The global economy is in a recession and unemployment rates are soaring. But the financial crisis is a mere symptom and not the disease itself, say the authors in this article.
Folk wisdom blames the financial crisis for the recession. But what caused the financial crisis? The savings glut in Asia, says the popular press. A major part of these savings flew into the US financial system. This led to too much money chasing too few opportunities and too cheap credit becoming available in the US. Then why was there so much saving in Asia? And why did this saving flow to the US? The easy answer: Asians simply like to save more, and Americans simply like to consume more. By this logic, all that is needed to fight such recessions in the future is to induce Asians to save less and consume more. That definitely does not sound right.
This paper argues that all these individual phenomena – the savings glut, easy credit, lax regulations, and the financial crisis – are interlinked by a deeper and a central driving force. This force is the sharp increase in world’s labour supply due to globalisation. Understanding this development is the first step on the way to recovery.
Globalisation And The Legal System’s Inability To Enforce Financial Contracts
Technological innovation and globalisation have led to a sharp increase in the developed world’s labour supply in the recent past. With the advent of offshore offices and call centres, citizens of developing countries have increasingly joined the workforce of developed countries. Now combine the extra income in these developing countries with the inability of these emerging economies to absorb savings, and the result is a lot of money flowing to the US and the rest of the developed world. With this excess liquidity flowing in and a breakdown of checks and balances at various financial institutions in the US, the stage is set for a financial crisis, which is the first symptom.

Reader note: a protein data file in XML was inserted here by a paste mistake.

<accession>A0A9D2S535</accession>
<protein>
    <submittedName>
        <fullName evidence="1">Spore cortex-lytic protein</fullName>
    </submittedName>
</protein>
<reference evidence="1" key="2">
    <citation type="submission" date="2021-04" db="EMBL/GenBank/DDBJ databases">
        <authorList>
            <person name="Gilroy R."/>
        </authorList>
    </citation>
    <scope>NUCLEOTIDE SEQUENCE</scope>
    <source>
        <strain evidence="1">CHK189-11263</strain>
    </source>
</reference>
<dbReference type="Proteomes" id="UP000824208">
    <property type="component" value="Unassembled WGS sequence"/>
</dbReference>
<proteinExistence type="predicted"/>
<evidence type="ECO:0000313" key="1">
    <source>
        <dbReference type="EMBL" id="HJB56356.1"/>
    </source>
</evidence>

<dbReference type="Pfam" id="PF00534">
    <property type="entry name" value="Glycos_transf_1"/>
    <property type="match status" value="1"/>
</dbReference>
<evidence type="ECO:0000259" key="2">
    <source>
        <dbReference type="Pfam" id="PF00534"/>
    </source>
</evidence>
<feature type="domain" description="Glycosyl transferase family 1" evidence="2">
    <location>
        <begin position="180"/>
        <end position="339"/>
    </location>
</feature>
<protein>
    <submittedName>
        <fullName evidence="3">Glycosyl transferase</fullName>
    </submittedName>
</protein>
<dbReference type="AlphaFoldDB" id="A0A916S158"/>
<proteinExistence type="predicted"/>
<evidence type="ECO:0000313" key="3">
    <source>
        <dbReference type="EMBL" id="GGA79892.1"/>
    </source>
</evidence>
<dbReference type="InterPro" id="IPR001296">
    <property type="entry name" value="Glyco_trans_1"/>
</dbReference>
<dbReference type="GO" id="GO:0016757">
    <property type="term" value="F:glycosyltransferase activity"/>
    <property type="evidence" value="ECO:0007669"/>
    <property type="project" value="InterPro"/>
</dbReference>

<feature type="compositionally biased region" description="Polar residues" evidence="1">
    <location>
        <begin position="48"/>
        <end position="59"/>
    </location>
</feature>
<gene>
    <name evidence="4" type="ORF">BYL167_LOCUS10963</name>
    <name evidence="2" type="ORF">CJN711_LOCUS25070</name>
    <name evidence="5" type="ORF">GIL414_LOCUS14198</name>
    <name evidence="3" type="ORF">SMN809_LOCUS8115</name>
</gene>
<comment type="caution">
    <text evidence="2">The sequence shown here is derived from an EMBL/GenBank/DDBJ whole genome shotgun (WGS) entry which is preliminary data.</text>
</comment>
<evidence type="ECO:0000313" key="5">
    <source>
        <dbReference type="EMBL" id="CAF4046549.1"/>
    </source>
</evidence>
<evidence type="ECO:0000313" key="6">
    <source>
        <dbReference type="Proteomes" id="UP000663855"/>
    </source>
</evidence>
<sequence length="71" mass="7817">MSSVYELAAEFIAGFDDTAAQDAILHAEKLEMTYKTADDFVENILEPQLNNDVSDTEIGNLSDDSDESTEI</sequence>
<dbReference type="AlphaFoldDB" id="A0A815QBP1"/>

Globalisation led to a global competition for investments. Hence it ensured efficient use of resources. In fact, the emerging economies of Asia as a group experienced a growth rate in excess of 7 percent in real GDP over the period 1982-2008.
Combine the extra income in these developing countries with the inability of these emerging economies to absorb savings, and the result is a lot of money flowing to the US and the rest of the developed world.
Another major consequence of globalisation was the emergence of the dollar as the ‘world’s currency’. What this means is that the inadequate domestic financial systems in emerging economies had the effect of channelling savings into dollar-denominated assets. In order to defend their currencies after the 1997 Asian crisis, most Asian countries started building up dollar reserves as a buffer against future macroeconomic shocks. The result was that the current account surplus of the BRIC (Brazil, Russia, India, China), NIAC (Hong Kong, South Korea, Singapore and Taiwan) and ME (Middle Eastern oil exporting countries) countries rose from $4billion in 1996 to $798billion in 2007 – roughly equal to the US current account deficit of $788 billion in 2007.
This excess inflow of foreign investment into US treasuries and mortgage pools from countries like China was what led to cheap financing of government debt and mortgage debt. This, in turn, facilitated lower taxes and cheap home equity loans. Easy loans translated into greater demand for houses and hence rising house prices, i.e., the real estate bubble. Moreover, low taxes and rising house prices made US households feel wealthy. With the availability of easy debt, this spurred an increase in consumption including imports.
To explore this phenomenon further, consider the case of the Oriental Dragon and various macroeconomic interplays.
This excess inflow of foreign investment into US treasuries and mortgage pools from countries like China was what led to cheap financing of government debt and mortgage debt.
The Rise of China and Labour Supply Shock
China has benefited the most from globalisation. It is one of the most important creditors and trading partners of the US. Adjusted for purchasing power parity (PPP), China’s economy was 12 percent of the world GDP in 2007, up from 2 percent in 1980. This meteoric rise has been made possible by recent innovations in communications and transport. These innovations have helped open up the services of China’s enormous pool of underemployed labour to the western world.